According to Allison, the ultimate function of a hostess bar is to promote male bonding between white-collar workers. This is essential in a country where the businessman is expected to feel as much loyalty toward his coworkers as to his family.

The work-related purpose of these clubs explains why prices at Bernardo's and other hostess bars throughout the Pacific Rim are so grossly inflated, because it is a sign of generosity for the boss or business partner to foot such a large bill.

It also explains why the women are not expected to have sex with their clients. According to Allison, the girls' chastity demonstrates that the businessman has taken his colleagues to a "respectable" establishment. Also, for a hostess to have sex with one man in the group might make the others jealous. That might undermine group cohesion, the purpose of the bars in the first place.

IT'S NOT too hard in the United States to find people with jobs somewhat similar to the Korean hostesses girl. Ocean cruise lines hire "gentleman hosts" to dance and chat with lonely widows on board. Staff at Club Med resorts are encouraged to mingle with unlucky singles. And since the days of the Old West bar owners have employed "shills," who make money for the house by getting men to buy them drinks.

But it's been illegal since 1954 for bar employees to ask customers to buy them drinks, part of a state legislative effort to stem alcohol abuse. Today the cops call these employees "b-girls."

"It's somewhat out of control in Santa Clara County," Alcoholic Beverage Control investigator Chris O'Hanlon says of the b-girl phenomenon. O'Hanlon confirmed that the ABC and Sunnyvale police completed a sting of Bernardo's this summer. If the charges against Bernardo's stick, the bar will lose its liquor license, and the girls will be found guilty of misdemeanors. A handful of other clubs in the county have been shut down for employing b-girls.

According to O'Hanlon, most of these clubs used to cater to Koreans until recently, when a growing Vietnamese population spurred the opening of more Vietnamese clubs. O'Hanlon contends that some of these clubs are linked to mobsters, who apparently shuffle the girls from club to club around the state.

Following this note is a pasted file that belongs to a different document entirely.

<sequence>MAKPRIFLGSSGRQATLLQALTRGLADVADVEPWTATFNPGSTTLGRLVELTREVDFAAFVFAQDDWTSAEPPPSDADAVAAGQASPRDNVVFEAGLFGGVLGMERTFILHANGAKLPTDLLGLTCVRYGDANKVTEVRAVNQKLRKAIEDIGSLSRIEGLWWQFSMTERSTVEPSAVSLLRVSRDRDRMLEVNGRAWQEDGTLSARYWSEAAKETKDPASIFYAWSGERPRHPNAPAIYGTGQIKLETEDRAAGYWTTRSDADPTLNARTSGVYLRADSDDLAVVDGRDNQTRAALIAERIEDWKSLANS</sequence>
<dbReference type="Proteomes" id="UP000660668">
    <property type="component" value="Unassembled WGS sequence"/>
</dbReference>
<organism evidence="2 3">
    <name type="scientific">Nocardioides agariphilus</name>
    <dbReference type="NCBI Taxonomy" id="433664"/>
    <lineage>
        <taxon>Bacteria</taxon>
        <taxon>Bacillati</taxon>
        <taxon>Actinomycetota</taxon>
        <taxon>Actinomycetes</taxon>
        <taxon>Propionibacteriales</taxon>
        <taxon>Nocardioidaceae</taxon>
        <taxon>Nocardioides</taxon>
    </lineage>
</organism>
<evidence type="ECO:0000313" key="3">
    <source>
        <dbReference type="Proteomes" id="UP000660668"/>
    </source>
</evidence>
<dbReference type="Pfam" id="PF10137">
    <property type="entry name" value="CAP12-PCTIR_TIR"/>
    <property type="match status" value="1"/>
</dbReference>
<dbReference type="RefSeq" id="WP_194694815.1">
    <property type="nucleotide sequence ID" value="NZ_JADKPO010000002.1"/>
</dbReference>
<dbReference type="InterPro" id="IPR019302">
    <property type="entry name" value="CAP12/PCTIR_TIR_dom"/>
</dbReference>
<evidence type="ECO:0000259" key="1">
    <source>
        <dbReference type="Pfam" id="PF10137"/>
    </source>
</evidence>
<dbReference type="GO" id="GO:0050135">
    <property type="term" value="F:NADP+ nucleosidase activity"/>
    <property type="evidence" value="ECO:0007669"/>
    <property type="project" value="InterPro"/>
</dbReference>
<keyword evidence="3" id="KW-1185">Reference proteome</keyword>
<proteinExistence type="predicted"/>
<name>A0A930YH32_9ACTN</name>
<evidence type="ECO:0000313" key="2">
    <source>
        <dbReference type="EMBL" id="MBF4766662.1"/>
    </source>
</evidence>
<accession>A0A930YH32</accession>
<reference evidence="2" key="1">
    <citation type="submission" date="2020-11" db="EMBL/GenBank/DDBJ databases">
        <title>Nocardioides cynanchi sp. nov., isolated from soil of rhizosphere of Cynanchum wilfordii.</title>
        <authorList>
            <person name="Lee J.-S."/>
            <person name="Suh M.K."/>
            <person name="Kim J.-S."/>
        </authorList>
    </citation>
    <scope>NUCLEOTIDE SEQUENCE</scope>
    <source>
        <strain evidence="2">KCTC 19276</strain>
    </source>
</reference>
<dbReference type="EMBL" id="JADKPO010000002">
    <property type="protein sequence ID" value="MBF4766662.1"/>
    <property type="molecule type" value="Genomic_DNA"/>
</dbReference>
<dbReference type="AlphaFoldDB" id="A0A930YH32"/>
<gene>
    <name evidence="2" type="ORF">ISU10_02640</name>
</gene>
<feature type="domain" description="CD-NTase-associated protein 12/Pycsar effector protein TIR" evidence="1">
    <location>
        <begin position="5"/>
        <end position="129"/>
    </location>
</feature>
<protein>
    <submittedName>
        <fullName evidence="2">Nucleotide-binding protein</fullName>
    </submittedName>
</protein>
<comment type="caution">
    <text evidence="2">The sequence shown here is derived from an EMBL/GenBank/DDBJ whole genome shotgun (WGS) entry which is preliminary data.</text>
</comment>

"The girl usually gets a percentage of whatever she pushes, whether it's food, or drinks. Sometimes they solicit things the customer didn't even order. She'll bring food and the customer ends up paying for it. We've had some situations where the customer refused to pay the bill and ended up getting assaulted by the bar's musclemen. Recently a patron was beat up and kicked, then forced to come back and sign the slip."

ASIDE FROM their purported connections, hostess bars don't exactly promote nurturing relations between the sexes. Allison observes that the time married men in the East spend with the coworkers at the hostess bar is time they could be spending at home with their wives and children. As for single men, they could be meeting single women with real needs and desires, women who aren't playing in a masquerade.

Many white-collar workers in Japan saw long nights at a hostess bar as a job obligation, according to Allison. Their wives often tolerated the flirtations they knew occurred at such bars for the same reason. The end result was the same: The men spent more of their evenings with the work "family" than their real family. The same is true of the many married men whose wives followed them to the United States but who still spend their evenings at a hostess bar.

For the American men who have discovered these bars, often because they were taken here by Asian businessmen, these places only reinforce the stereotype of the Asian woman as a meek and nodding violet. In fact, the women at the hostess bars are just doing their jobs, often turning to the profession out of cirumstance. Julie said some of her coworkers were forced into this line of work by a lack of skills or because their husbands were in prison.

Julie said she worked at Bernardo's "because I was young and on the run, and I needed the money to pay the bills." She didn't last long. She sensed some of the girls were abusing drugs, then avoided the scene because she herself was in recovery.

To James and I, the hostesses were endlessly friendly, giving us their phone numbers and hinting at meetings outside the bar. According to Julie, however, the relations between the clients and their hostesses was strictly business. Indeed, it is difficult to see how many healthy relationships could be born in a hostess bar, and it could be pathetic to think otherwise. "To me, they were nobody after I got off work," Julie said of her clients. "Some of us would go as far as to pretend we didn't know them if we saw them outside. As soon as I got my tip, I was happy."

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From the December 5-11, 1996 issue of Metro